There is no one that I know of who can get absolutely absorbed by the texture of a fabric, the drape of a silk scarf around her neck or the sparkle of a pretty brooch she wears on a jacket. I’m talking about my mother. Her inquisitiveness knows no end. Shopping with her is a focused event. Nothing distracts her from touching every sweater on a shelf, methodically looking over every blouse on a rounder or patiently holding every pair of earrings in her hand before she selects the item that has won her heart.
As a teenager, I wanted to be anywhere but in a store with my mother. I’m sure my father feels that way still. How curious it is to me then that I was the one that became an image consultant spending hours getting paid for personal shopping!
As a young child, she sewed my clothes for me. I hated standing still while she meticulously marked the hem in those beautiful dresses. I wanted to be outside with my brothers climbing trees and hiking deep into the pastures next to our farm. There were four kids in our family and we lived modestly yet very item in our home was well shopped for and selected even if it wasn’t expensive. She knew how to put a room together, design a beautiful garden and create great outfits for everyone in her family.
We moved off the farm and into town by the time I was in high school. My mother would take me shopping to the most expensive store on Broadway in Fargo, North Dakota the day after Christmas when everything was half off. On the 26th of December, my mother had me trapped in a dressing room while she went through the merchandise and selected dresses she thought would be good on me. I particularly remember one of those shopping events. She had me try on one dress that was really on the short side—probably three inches above my knee. “Really?” I said to her growing more and more impatient. “But it’s short!” I complained. “Brenda,” she said, “this dress is flirty, and every girl needs a flirty dress in her wardrobe.” I don’t know if I’ve ever had as many compliments as I had whenever I wore any of the three dresses she bought for me that day. They were unique, high quality and each one was different from the other.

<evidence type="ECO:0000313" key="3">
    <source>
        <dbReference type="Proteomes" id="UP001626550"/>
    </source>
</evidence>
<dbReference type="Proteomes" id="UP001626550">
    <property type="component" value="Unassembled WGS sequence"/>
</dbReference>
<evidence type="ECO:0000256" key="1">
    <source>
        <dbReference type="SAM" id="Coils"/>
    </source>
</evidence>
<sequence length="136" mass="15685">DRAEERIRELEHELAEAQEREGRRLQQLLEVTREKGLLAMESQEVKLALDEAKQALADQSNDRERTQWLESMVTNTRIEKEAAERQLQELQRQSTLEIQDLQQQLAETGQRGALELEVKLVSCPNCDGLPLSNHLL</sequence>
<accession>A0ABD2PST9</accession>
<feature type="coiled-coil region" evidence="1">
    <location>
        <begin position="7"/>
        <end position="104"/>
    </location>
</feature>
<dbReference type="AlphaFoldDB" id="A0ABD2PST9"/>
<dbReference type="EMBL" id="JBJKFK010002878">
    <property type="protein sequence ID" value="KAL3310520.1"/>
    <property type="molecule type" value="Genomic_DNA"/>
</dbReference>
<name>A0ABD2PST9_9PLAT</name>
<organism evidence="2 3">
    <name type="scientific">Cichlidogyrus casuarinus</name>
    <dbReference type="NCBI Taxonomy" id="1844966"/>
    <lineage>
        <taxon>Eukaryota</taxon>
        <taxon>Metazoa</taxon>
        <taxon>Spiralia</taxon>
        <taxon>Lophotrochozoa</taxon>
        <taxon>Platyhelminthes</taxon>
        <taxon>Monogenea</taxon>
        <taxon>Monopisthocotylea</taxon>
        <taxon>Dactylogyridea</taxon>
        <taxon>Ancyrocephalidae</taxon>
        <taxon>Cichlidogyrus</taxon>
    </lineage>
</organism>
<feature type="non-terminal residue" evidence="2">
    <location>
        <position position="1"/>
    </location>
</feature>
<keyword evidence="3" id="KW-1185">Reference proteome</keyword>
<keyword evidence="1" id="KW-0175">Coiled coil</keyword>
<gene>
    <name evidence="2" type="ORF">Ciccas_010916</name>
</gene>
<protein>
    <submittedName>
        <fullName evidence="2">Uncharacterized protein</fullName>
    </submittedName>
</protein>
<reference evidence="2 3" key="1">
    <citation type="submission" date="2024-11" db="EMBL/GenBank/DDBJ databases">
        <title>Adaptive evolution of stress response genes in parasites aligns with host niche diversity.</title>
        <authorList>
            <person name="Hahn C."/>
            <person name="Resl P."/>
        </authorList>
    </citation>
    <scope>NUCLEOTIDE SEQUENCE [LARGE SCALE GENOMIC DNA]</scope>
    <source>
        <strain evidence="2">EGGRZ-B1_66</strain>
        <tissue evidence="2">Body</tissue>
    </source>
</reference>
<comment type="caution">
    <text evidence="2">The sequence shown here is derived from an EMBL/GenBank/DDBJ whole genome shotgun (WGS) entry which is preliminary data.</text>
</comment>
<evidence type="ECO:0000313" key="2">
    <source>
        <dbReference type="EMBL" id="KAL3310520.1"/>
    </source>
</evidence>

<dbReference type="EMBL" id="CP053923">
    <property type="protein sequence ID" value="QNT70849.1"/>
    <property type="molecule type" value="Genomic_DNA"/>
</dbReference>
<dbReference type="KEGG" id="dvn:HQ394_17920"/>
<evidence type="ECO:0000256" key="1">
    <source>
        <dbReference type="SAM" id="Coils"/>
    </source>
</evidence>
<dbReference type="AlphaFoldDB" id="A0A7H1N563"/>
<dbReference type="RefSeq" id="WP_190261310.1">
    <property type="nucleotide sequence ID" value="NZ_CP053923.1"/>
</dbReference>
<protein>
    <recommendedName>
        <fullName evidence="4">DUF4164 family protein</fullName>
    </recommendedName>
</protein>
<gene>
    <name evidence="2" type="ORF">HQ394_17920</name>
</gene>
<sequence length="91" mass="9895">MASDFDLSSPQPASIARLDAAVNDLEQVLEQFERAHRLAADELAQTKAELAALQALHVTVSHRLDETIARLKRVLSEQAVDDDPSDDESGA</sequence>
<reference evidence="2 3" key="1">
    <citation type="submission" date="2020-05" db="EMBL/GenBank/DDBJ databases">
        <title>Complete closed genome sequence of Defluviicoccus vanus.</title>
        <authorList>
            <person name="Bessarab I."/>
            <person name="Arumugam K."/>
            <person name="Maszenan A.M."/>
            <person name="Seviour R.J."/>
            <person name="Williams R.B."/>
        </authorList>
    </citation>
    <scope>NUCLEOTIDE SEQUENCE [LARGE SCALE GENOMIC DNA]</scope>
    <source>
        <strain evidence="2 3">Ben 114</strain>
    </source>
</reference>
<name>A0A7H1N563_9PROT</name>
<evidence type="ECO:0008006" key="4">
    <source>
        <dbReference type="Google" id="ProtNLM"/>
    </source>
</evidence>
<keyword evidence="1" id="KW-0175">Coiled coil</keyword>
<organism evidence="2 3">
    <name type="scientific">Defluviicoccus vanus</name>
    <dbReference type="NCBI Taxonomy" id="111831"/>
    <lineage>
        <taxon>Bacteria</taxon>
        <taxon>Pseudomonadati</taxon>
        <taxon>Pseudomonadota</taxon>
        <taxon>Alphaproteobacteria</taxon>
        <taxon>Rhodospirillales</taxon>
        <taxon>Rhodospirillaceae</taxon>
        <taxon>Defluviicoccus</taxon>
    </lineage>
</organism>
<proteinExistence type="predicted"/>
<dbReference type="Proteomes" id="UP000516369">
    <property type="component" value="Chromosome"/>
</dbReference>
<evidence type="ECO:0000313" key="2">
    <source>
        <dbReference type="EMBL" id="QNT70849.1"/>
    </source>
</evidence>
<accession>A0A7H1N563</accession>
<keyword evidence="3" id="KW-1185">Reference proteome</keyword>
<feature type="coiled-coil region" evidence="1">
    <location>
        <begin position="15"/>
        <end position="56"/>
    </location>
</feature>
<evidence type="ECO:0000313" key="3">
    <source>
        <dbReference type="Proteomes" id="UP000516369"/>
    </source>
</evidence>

When I think about the gifts she has given me, I have a hard time believing that I deserve them. She was a steadfast teacher and model to me all the while in my mind I was resisting her ideals and downplaying her talents. I didn’t grow up thinking I wanted to be like her. I wanted to change the world, make a difference, shake things up. Moving two thousand miles away to California was the start of that shakeup.
After a couple of forks in my career path, I landed on image consulting in my early thirties. Twenty-five years later, I change the world, one happy client at a time. When I’m sitting on the floor of a dressing room and my client is in a dress that’s too long, I pull out my dress pins and start marking the perfect hem. When I am selecting a necklace for a client, I patiently wait to discover the perfect one that makes that client shine and glow with pride. I want to make my client’s life easier and more efficient so she can go out and make a difference in the world.
My mother has made a huge difference in my world. And in some ways, every client I touch, every image consultant that I train is getting a little bit of my mom in the things I teach. This summer I’ll be home and we’ll go shopping together. I can’t wait.
As Mother’s Day approaches and you think about your own mother, maybe you’ll recall things she taught you about fashion or about life. Please share!